.Davis Typewriter Works

.Davis Typewriter Works

Tuesday, October 8, 2019

Quite an Investment

I bought the post card you see below recently, and looking at it for a few moments got me thinking.

What we're seeing here is a pre-World War One view of the Entry Department of the headquarters of Sears, Roebuck and Company in Chicago.  This is where order blanks filled out by customers are transcribed using typewriters onto forms that go to the merchandise departments' pickers.  

Now, what's interesting here is really two things:  First, we can see that all the typewriters in view are Olivers.  That's probably not surprising given the qualities of the Oliver - visible, indestructible.  Second, there could be as many as four hundred of them in just this room alone.  That's a LOT of typewriters.

Not too many years later, we'd have a view in any of the Sears working rooms more like that below.

This second view comes from the front page of a Harris Visible Typewriters trade catalog, and it shows a room full of Harris Visible No. 4 machines in the early variant; some nearer us have carriage attachments.  Look at the caption, though - "..nearly one thousand are in constant service throughout our plant."  That's a WHOLE LOT of typewriters ..  and, frankly, a pretty enormous investment in machinery.  In fact, Sears stated in this trade catalog that it had entirely re-equipped using the Harris and that it had sold off all other makes formerly used in its offices.  (Sears sold them direct by mail, as "used.")

De Witt C. Harris (shown above for the first time and which photo comes from Harris letterhead in my collection) and his brother Benjamin Harris were District Sales Managers for Remington Typewriter Company when in 1908 they decided to take up an offer from Sears, Roebuck to design a typewriter ostensibly for sale through its catalog.  As with the Burnett, Sears would buy the entire output of the factory (at least initially.)  

In November 1912, after several years of development, the Harris was put into production in the form seen below, with solid keytops like those on an Oliver and other contemporary makes, and at that time Sears began to replace the typewriters in its various offices and plants with the Harris as rapidly as possible.

Harris Visible No. 4, serial 13680, Will Davis collection.  This typewriter is in bad shape, but it retains its original solid (one piece) keytops.  There is evidence to suggest that Harris and later Rex were rebuilding their machines, and so a number of very early machines were refitted with ring style keytops later.  Note that an operator of an Oliver would have little trouble changing right over to a Harris Visible - both were three bank, double shift visible typewriters.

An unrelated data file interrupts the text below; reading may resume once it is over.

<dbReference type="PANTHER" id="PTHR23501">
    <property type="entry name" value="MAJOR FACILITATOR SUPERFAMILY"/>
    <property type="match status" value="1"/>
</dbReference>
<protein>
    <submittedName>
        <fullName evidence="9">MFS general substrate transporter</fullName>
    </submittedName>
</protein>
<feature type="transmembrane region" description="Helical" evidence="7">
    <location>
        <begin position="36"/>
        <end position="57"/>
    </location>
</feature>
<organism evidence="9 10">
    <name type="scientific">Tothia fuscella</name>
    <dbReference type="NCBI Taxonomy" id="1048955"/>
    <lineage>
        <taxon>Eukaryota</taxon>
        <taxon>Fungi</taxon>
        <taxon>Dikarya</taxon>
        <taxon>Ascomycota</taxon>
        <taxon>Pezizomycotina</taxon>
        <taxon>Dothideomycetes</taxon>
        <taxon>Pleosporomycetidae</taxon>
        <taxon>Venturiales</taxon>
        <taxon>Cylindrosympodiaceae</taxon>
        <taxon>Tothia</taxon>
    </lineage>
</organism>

Here's what got me thinking about that post card I first showed.  At the time that these Olivers were purchased, they were still solidly $100 typewriters; this was years before Oliver got rid of its big branch offices and went to mail order at roughly half price.  On the other hand, the Harris Visible initially retailed at $39.80, although within a short time it had to be increased to $44.50 as the earlier price was too low (the Harris concern in fact was forced to reorganize).

So if we make an assumption that roughly 1000 Olivers (or any other big make) were replaced by 1000 Harris Visibles, we arrive at an interesting conclusion:  Sears, Roebuck and Company saved itself a vast amount of money in changing over to the Harris.  The cost of 1000 Olivers at retail at that time would, naturally, have been $100,000; the cost of 1000 Harris Visibles would have been $39800 to $44500 .. that is, IF the Harris machines were obtained by Sears for its own use at a retail price.  It's likely they were not, initially at least; the cost would thus have been lower if true.  So, Sears Roebuck cut its machinery investment down to roughly 40% of what it would have been had it reequipped with name brand $100 machines.

In today's money, $100,000 (in 1912) would be $2.6 MILLION.   And, $44500 would be about $1.2 million.  The actual savings to the company, which quite simply had to have that many typewriters in operation in order to do its work, was absolutely tremendous.  Which brings up a question:  Did Sears actually intend this when it opened up its offer for typewriters?  Did the company realize that a potentially large saving was possible if it not only sold, but used, a "cut rate" yet high quality machine in its own offices?  

It's impossible to say for sure because we have nothing to tell us either way.  However, it's also impossible to imagine that SOMEONE at Sears didn't grasp the magnitude of investment in machinery that Sears had just in typewriters alone, and it's not a stretch to at least consider the possibility that cutting its own costs was something Sears wanted to do all along as far as its own offices were concerned.  And again - we don't know this, but it sure is enough money to make you think twice about the real possibility that savings for itself was in Sears' play book all along.

But in reality, it's just a post card and these are just musings.  

Early (left) and main production (right) Harris Visible No. 4 machines.  Davis Bros. collection.